Dutch environment "improving too slowly"

Targets for climate change will not be met with current policies, says national research institute

The Netherlands will not meet its Kyoto climate targets without additional measures, Rivm, the Dutch institute of public health and the environment, said today. In an environmental exploration for the coming thirty years intended to form a basis for policy making, it says that of all EU countries the Netherlands has the biggest gap to bridge between the current emissions and its Kyoto targets.

Without additional measures, emissions will grow by up to 20% from 235m tonnes CO2 equivalents in 1995 to 250-285m tonnes in 2030. The target for 2008-2012 under the EU's "burden sharing" scheme is 206m tonnes.

Last year, CO2 emissions decreased by 2% because of increased electricity imports. Without this, emissions would have grown 1-2%, Rivm says. Currently, emissions are 7% higher than in 1990, whereas the Netherlands is committed to a 6% cut in all greenhouse gas emission from the same date by 2008-2012.

Rivm says further that half of the environmental pressure in the Netherlands is related to export. Over half of nitrogen emissions into the air is related to export and 80% of agricultural nitrogen surplus comes from export production. Export will also play a significant role in the growing direct and indirect energy use.

More efforts are also needed t improve air quality, the institute says. Even though emissions are decreasing, in 2010 acidifying substances and nitrogen will show 60-70% higher levels than the present targets. This will lead to a growing number of earlier deaths related to air pollution as the older people, more sensitive to pollution, become a larger proportion of the total. In addition, without policy changes serious noise pollution from road traffic, aeroplanes and neighbours will grow by 20-50%. Silent areas are becoming more scarce and remote.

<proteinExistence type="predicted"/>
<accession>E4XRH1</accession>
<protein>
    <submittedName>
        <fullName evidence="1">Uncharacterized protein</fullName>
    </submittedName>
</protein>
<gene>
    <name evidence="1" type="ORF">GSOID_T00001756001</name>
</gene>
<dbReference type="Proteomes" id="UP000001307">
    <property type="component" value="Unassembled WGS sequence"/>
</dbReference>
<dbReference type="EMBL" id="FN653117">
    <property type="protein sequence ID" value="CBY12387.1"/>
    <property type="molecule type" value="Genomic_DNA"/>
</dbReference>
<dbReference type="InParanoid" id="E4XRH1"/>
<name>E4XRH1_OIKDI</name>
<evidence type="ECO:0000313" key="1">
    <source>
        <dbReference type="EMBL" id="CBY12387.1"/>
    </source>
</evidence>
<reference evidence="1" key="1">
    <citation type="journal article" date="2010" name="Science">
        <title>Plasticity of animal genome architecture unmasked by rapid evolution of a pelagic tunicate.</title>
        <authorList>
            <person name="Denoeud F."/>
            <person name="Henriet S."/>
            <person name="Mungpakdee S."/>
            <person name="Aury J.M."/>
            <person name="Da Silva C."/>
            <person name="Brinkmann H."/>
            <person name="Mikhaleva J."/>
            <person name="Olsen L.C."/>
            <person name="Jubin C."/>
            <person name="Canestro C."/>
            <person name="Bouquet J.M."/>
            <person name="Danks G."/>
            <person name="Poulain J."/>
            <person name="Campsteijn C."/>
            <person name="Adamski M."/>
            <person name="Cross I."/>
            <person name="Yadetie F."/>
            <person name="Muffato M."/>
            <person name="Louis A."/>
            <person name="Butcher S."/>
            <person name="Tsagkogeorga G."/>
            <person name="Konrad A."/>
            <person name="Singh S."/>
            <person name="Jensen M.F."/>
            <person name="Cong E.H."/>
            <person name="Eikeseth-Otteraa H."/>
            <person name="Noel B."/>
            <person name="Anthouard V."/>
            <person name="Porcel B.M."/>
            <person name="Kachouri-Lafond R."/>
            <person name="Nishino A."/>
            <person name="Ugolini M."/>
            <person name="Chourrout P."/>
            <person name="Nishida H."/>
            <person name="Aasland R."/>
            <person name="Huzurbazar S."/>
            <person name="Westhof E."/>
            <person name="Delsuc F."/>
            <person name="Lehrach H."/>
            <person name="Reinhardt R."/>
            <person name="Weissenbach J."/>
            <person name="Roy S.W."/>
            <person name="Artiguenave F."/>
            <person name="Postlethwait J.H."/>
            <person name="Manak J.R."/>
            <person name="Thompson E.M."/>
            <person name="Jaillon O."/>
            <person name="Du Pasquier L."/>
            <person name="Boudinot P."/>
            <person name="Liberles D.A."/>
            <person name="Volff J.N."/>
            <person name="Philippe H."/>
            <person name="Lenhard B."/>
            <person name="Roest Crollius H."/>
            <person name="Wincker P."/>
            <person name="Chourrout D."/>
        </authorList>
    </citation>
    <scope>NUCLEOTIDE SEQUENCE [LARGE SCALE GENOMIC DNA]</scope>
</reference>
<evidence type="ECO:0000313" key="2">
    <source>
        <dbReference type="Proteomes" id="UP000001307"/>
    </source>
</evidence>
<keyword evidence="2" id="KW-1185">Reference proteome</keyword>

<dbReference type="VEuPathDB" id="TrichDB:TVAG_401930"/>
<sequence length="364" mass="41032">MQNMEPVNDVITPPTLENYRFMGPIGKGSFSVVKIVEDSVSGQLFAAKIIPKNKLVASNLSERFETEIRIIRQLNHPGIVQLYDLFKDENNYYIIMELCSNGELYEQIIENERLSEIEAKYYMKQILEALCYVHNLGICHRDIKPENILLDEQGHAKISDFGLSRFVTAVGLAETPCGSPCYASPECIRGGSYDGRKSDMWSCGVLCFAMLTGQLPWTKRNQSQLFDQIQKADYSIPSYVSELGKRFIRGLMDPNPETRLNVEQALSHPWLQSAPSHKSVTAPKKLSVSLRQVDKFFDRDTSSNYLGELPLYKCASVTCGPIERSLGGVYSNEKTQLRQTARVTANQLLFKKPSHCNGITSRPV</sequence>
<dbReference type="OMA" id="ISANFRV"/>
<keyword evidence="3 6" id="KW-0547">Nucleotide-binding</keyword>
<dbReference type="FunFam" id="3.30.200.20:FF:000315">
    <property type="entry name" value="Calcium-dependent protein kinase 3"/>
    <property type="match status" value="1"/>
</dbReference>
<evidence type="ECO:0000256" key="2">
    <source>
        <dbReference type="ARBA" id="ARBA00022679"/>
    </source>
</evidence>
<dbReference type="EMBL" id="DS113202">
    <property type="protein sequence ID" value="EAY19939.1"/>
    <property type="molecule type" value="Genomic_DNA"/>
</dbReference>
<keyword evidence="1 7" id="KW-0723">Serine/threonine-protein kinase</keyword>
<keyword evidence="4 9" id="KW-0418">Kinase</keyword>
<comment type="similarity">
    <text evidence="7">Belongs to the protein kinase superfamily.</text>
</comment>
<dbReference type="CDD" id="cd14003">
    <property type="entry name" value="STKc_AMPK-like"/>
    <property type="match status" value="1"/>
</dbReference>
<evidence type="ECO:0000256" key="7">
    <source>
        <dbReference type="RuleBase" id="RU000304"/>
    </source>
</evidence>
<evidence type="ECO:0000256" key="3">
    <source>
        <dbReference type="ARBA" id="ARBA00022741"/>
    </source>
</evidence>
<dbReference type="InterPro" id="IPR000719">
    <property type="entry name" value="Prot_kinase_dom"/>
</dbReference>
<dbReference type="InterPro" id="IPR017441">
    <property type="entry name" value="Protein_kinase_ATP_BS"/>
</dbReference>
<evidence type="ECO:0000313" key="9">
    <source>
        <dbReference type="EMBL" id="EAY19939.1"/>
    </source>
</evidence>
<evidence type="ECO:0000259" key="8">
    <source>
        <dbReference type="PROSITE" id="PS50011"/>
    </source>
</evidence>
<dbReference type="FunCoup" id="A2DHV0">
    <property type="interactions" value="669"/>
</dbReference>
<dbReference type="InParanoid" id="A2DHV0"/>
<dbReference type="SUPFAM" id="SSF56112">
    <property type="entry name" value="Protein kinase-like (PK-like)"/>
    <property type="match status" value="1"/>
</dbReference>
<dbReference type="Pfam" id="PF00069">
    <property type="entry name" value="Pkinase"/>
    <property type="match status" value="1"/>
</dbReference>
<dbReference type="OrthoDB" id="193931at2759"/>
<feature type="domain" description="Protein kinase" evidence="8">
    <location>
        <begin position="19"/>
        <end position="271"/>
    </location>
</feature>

* In a separate report published today, Rivm looks back over the last thirty years of environmental policy. It concludes that environmental pressures have declined in absolute terms. It concludes, however, that in housing, work and transportation economic and social interests have "counted heavily" with questions related to energy use, mobility and spatial demands.

This has contributed to worsening environmental trends such as increasing CO2 emissions and disappearing plants. Further, road traffic, aeroplanes and neighbours were the most important sources of noise pollution. Rivm concludes that tensions between individual freedom and collective values like silence, tranquillity and safety are growing.

Follow Up:
Rivm, tel: +31 30 274 2560. See also Rivm press release, and the full text of Environment Balance 2000 and National Environmental Prospective 2000-2030.

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